Looking for Leopard

Every photographer has a ‘bogey critter’ – the one they are always unlucky with.  Mine has been the leopard – or chui in Swahili.  I’ve near-missed them all over Africa, India and Sri Lanka more times than I can count, and have had such bad luck my nickname for a while here in camp was Miss Mufa (it’s an Argentine phrase for cursed luck!)  Last year my curse seemed to have lifted, with leopard sightings in Botswana and Rajasthan, but on this trip leopards had been spotted every day for a month…until the day I arrived…then came a week with no sign and I was beginning to think my bad luck had returned.

I know I’m not alone – the leopard is probably the most elusive animal in the Mara, and it’s very common for visitors to leave only having heard rumours of one in the area.

But the guides here at Serian are the best, and they wouldn’t give up on finding me a leopard.  Through spending time with them, admiring their skill and knowledge, I’ve learned that tracking down this cat is an art involving multiple senses. So I thought I’d share a few tips from the Serian guides on how to track our most challenging and beautiful cat.

Use Your Ears:
Listen for warning calls – guinea fowl and monkeys in particular go crazy when there’s a leopard around.

Out on the plains you can get many clues from the grazers too. Topi, impala, warthog, zebra and Thompson’s gazelle will all snort a warning when there is a big cat around.

Hyenas will often call in reinforcements when a leopard has made a kill, to try and steal it, and the leopard’s own call is very distinctive: think a cross between a cough and a rusty old saw and you’re getting there.

Use Your Nose:
Catching a whiff of a carcass can sometimes lead to spotting a leopard with a kill.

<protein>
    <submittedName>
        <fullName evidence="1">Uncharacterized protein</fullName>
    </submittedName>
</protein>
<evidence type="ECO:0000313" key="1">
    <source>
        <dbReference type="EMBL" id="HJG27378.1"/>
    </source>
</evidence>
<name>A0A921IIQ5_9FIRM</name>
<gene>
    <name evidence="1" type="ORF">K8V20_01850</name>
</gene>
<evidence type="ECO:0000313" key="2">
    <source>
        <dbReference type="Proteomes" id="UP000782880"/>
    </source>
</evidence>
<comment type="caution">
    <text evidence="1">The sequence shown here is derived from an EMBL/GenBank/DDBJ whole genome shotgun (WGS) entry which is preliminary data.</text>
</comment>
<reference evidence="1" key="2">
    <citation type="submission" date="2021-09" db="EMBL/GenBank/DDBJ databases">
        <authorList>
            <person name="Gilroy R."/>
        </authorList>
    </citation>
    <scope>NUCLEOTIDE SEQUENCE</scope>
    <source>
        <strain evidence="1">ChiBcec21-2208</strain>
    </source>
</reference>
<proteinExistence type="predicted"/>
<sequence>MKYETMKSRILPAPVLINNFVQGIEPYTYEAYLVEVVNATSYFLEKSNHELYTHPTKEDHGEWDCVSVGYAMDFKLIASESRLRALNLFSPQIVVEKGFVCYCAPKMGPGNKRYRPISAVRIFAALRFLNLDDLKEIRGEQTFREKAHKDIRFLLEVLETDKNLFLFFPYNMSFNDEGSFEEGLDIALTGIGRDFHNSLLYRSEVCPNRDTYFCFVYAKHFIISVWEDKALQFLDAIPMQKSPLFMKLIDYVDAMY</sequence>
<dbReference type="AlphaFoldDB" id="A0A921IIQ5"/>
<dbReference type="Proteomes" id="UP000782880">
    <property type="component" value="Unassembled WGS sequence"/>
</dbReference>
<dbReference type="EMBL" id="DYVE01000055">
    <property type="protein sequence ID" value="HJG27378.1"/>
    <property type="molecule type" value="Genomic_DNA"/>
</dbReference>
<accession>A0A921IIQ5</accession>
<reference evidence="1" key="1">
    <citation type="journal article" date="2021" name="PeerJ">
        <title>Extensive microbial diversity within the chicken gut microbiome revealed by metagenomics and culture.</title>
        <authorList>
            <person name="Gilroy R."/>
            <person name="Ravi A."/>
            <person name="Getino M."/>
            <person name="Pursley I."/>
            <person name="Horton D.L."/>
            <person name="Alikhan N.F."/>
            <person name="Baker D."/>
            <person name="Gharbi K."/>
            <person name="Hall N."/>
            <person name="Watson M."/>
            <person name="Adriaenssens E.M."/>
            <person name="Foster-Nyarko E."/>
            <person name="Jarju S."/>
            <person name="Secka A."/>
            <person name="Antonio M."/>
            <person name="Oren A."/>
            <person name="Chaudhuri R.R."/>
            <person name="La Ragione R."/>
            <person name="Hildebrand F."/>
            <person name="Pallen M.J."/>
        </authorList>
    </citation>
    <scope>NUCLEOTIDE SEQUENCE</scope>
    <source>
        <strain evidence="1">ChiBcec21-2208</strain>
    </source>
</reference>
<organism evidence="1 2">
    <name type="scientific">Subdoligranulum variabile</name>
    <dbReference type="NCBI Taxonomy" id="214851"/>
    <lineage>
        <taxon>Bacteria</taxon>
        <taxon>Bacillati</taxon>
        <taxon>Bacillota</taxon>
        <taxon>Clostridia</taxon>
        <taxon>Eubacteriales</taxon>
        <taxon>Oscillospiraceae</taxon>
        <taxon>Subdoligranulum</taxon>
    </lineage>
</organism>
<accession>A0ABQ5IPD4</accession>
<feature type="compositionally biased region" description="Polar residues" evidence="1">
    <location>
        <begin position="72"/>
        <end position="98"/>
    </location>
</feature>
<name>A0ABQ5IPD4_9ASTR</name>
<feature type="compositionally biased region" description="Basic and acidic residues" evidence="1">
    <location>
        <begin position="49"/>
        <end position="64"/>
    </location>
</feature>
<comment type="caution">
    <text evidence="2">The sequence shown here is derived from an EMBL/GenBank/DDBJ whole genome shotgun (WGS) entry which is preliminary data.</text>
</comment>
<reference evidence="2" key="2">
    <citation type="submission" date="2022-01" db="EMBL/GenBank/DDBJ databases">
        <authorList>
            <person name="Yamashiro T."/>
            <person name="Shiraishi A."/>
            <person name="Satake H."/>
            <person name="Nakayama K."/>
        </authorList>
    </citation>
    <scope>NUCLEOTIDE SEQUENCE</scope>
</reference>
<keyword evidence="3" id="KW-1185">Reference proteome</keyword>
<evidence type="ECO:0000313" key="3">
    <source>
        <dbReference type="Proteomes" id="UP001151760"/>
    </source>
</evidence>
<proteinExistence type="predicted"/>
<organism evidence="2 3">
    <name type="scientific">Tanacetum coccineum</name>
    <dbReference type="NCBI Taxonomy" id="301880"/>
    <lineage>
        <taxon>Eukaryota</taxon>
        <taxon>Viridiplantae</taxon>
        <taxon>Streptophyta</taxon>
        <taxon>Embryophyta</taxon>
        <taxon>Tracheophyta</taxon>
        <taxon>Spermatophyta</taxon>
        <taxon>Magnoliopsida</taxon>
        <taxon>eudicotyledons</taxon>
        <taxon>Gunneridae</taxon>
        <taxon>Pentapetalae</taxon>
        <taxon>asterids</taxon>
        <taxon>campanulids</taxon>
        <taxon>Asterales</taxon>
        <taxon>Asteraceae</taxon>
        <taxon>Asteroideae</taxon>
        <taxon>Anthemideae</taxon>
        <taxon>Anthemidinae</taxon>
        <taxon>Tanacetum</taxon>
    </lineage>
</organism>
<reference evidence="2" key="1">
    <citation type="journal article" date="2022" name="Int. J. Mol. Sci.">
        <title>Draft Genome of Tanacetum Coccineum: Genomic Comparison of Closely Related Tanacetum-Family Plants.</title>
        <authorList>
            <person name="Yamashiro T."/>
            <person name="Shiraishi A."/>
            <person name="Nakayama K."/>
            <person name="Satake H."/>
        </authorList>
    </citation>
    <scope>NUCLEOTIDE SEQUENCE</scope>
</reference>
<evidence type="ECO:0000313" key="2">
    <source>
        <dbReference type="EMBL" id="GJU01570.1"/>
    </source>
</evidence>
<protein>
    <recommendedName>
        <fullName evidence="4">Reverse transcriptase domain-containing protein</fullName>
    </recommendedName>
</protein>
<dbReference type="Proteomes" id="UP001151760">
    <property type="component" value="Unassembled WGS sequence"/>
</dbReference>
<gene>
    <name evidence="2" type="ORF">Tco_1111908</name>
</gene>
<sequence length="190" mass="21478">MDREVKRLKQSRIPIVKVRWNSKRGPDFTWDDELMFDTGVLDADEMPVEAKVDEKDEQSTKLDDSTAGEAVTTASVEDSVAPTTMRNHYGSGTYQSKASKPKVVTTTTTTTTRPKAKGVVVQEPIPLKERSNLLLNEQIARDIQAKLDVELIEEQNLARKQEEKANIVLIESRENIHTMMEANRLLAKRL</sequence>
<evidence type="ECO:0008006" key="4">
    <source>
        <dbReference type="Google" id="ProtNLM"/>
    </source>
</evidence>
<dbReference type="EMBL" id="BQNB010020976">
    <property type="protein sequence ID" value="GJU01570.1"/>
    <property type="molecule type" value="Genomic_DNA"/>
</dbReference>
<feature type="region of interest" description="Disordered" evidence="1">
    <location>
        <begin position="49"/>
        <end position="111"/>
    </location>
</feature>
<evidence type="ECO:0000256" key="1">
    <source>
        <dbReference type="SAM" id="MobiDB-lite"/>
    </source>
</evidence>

Use Your Eyes:

Also keep an eye on where the topi, Thompson’s gazelle’, zebra, warthog and impala are looking – when they all stare fixedly in one direction you can bet your bottom dollar there is danger crouching there.

Drongos and rollers may also be a giveaway as they will divebomb a leopard who encroaches on their territory, giving his location away to potential prey.

Sometimes after rain a very fresh footprint can give a clue which way a leopard is on the move.

Remember to look up too.  In the trees look for huge hammerkopf nests – they make a perfect shady mattress for a hot weary leopard to rest up on during the heat of the day.

Even a nondescript lump amongst the branches and foliage can turn out to be a leopard – maybe even with a kill it has dragged up there.  And of course the classic clue is an elegant tail hanging down from a tree.

Talking of tails, just the white tip twitching can be the only clue that a cat is hidden deep in a bush.  Designed for cubs to follow, the bright white tip is also very handy for tracking her as dusk falls and she’s on the move hunting.

Hyena converging on one location from all around, or gathered round the base of a tree, can be a giveaway too – if they can’t get the kill away from a leopard on the ground they will often wait for scraps to fall from the branches.

Even the best, most experienced guides, spotters and trackers need a little luck along the way and a lot of patience.  Today guides William and John searched for 5 hours to find this gorgeous young female leopard, and driver Bajila stayed out with me for another 71/2 after that, waiting to get the shots and helping me write this, in the sweltering afternoon heat and with only leftovers from breakfast to eat all day! A heartfelt thank you to them all for helping me out of my bad luck phase – I’m Miss Mufa no more!!!

All content © Trai Anfield

Photographer In Residence, Serian Camps Kenya, 2018

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Photo Credits: Rachel Ambrose, Gerard Ambrose, Andrew Brown, Eliza Deacon, Peter Haygarth, John Moller, Paul Sheen, Angus O'Shea, Roisin Perret, Anup Shah, Manoj Shah & Alex Walker.
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